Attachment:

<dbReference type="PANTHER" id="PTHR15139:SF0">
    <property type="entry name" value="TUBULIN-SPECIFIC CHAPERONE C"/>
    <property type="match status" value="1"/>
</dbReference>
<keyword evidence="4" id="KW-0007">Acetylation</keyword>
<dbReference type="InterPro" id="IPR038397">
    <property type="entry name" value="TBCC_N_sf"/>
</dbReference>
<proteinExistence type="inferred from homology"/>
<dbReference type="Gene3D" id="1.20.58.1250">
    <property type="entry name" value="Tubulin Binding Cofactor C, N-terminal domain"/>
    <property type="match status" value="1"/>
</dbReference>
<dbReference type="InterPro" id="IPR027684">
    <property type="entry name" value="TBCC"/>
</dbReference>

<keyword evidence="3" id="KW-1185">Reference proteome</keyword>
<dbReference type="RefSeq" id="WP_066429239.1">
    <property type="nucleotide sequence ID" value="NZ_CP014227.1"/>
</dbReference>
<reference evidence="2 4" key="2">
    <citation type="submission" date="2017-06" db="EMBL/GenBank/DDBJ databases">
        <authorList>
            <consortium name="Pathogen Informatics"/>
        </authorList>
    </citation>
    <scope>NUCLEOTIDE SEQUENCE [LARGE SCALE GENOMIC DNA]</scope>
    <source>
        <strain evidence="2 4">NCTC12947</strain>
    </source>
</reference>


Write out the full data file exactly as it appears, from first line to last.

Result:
<dbReference type="PANTHER" id="PTHR15139:SF0">
    <property type="entry name" value="TUBULIN-SPECIFIC CHAPERONE C"/>
    <property type="match status" value="1"/>
</dbReference>
<keyword evidence="4" id="KW-0007">Acetylation</keyword>
<dbReference type="InterPro" id="IPR038397">
    <property type="entry name" value="TBCC_N_sf"/>
</dbReference>
<proteinExistence type="inferred from homology"/>
<dbReference type="Gene3D" id="1.20.58.1250">
    <property type="entry name" value="Tubulin Binding Cofactor C, N-terminal domain"/>
    <property type="match status" value="1"/>
</dbReference>
<dbReference type="InterPro" id="IPR027684">
    <property type="entry name" value="TBCC"/>
</dbReference>

<keyword evidence="3" id="KW-1185">Reference proteome</keyword>
<dbReference type="RefSeq" id="WP_066429239.1">
    <property type="nucleotide sequence ID" value="NZ_CP014227.1"/>
</dbReference>
<reference evidence="2 4" key="2">
    <citation type="submission" date="2017-06" db="EMBL/GenBank/DDBJ databases">
        <authorList>
            <consortium name="Pathogen Informatics"/>
        </authorList>
    </citation>
    <scope>NUCLEOTIDE SEQUENCE [LARGE SCALE GENOMIC DNA]</scope>
    <source>
        <strain evidence="2 4">NCTC12947</strain>
    </source>
</reference>